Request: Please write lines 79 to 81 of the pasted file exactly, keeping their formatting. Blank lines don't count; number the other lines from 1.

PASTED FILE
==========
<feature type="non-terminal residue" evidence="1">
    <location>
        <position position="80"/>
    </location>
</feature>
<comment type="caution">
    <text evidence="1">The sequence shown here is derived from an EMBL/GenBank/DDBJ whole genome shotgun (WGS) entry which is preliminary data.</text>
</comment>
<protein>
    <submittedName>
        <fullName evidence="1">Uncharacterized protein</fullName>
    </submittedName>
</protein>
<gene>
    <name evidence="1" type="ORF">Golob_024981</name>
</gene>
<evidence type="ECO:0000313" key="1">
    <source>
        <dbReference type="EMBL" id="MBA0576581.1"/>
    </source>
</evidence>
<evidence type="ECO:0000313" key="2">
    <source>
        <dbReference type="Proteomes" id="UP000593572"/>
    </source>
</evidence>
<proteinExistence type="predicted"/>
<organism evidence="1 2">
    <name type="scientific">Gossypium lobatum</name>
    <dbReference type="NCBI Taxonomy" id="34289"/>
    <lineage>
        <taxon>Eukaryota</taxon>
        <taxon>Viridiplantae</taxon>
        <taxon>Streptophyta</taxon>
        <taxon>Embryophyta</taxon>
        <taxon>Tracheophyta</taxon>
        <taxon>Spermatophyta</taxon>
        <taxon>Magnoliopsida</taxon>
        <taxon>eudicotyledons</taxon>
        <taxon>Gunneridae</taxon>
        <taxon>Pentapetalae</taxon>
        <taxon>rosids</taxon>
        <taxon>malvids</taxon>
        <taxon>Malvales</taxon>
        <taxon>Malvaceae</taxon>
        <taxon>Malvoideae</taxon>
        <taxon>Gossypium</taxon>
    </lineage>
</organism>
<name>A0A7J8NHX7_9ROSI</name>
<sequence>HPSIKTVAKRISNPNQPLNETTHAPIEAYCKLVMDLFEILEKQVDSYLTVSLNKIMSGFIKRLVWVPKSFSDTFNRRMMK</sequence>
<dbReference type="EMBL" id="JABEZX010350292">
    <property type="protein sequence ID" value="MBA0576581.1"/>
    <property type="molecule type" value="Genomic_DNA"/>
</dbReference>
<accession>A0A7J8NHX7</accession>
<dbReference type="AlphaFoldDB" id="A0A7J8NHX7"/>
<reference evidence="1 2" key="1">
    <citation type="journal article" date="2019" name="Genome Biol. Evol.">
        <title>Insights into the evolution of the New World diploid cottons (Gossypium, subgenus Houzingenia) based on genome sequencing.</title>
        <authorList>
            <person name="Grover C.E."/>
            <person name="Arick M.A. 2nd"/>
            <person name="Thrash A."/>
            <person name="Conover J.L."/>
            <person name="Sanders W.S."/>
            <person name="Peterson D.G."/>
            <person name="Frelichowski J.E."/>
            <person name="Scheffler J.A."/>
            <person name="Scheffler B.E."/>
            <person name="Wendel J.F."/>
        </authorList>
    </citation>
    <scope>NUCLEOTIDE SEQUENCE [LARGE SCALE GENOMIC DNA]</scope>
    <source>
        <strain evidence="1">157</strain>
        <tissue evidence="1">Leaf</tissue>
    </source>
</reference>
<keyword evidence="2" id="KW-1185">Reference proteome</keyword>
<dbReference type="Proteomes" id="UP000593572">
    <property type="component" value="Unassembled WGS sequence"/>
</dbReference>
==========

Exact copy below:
</reference>
<keyword evidence="2" id="KW-1185">Reference proteome</keyword>
<dbReference type="Proteomes" id="UP000593572">